Do not be tempted to ‘slot’ vegetables and fruit in a border wherever there happens to be a gap—the effect is rarely completely satisfying. It is advisable instead to plan a mixed border carefully—choose the ornamental plants you wish to grow and decide which vegetables and fruits make suitable companions.
The ‘framework’ of the border should consist of permanent plants like hardy shrubs, herbaceous plants and fruits. This should be planted first, leaving spaces of reasonable size in which to sow or plant the vegetables of your choice. Do not plant permanent subjects too close together—leave adequate space for cultivation: the sites for vegetables need to be dug and manured in the normal way if the crops are to do well. Too many trees and shrubs, for example, will cause problems with their roots when it comes to digging the vegetable patches.
Growing vegetables, fruit and ornamentals together is more economical of space than growing them separately. In a conventional vegetable garden, the crops are usually grown in rows, with paths between, but in a bed or border they are grown in informal groups, which uses far less space. Also, in the conventional vegetable garden, it is easy to sow longer rows than you really need.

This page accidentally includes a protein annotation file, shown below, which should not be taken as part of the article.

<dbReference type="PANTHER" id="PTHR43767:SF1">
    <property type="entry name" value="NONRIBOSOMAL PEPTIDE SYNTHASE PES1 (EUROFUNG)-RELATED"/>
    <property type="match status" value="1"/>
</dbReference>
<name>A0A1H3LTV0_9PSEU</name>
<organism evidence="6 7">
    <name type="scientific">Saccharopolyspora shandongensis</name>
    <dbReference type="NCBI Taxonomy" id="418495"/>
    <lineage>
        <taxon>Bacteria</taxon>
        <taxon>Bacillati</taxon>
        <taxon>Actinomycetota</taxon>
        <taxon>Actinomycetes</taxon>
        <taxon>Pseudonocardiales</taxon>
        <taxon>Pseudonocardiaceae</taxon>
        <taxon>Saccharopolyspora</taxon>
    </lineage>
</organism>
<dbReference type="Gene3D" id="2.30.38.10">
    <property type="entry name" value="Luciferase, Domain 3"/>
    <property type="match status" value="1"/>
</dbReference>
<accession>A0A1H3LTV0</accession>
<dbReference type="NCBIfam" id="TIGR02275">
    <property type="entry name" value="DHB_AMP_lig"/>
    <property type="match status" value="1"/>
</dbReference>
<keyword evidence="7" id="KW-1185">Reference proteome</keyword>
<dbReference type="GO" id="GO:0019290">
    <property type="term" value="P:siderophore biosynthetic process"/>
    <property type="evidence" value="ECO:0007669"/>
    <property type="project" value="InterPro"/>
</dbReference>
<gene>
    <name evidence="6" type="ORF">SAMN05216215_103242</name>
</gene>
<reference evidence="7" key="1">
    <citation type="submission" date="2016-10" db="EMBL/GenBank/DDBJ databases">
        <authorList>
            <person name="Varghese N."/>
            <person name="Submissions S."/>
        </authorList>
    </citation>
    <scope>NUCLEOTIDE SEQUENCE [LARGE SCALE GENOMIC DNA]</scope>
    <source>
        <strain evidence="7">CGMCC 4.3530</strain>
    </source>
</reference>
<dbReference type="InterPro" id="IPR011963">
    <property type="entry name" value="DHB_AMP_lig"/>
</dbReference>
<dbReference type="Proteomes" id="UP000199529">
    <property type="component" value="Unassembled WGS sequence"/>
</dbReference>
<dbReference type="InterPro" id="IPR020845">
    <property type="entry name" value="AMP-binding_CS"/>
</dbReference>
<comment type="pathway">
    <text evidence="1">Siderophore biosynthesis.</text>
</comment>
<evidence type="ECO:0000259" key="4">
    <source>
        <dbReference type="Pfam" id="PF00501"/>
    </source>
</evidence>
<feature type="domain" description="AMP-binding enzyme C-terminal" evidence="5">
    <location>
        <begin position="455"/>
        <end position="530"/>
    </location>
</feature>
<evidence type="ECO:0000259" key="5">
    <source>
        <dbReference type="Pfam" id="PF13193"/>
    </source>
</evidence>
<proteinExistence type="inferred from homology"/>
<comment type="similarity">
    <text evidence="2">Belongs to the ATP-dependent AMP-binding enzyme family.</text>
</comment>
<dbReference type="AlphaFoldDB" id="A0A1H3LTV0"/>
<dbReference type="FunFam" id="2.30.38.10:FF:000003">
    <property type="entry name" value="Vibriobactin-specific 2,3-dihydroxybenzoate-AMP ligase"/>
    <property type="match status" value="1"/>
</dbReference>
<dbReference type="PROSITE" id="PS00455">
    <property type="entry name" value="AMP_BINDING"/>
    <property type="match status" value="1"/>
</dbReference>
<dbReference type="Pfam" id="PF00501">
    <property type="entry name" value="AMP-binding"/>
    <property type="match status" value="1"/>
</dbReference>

If you have a, therefore, it is well worth considering the idea of abandoning the separate vegetable and fruit plots, and laying out as large a border or bed as possible, in which you will be able to grow far more plants.
If you do adopt this method, you will probably find that the garden as a whole looks more attractive. With a conventional plan, the vegetable plot can often be seen from all parts of the garden, as well as from the house; most people do not consider long rows of vegetables very attractive, no matter how neatly they are laid out, nor how well grown they are.
One final point that you should bear in mind has to do with crop rotation. It is advisable to rotate the different groups of vegetables in your border each year, always making sure that they have suitable neighbours. This will minimize the risk of a build-up ofin the soil, especially with brassicas, peas, beans, tomatoes and root vegetables.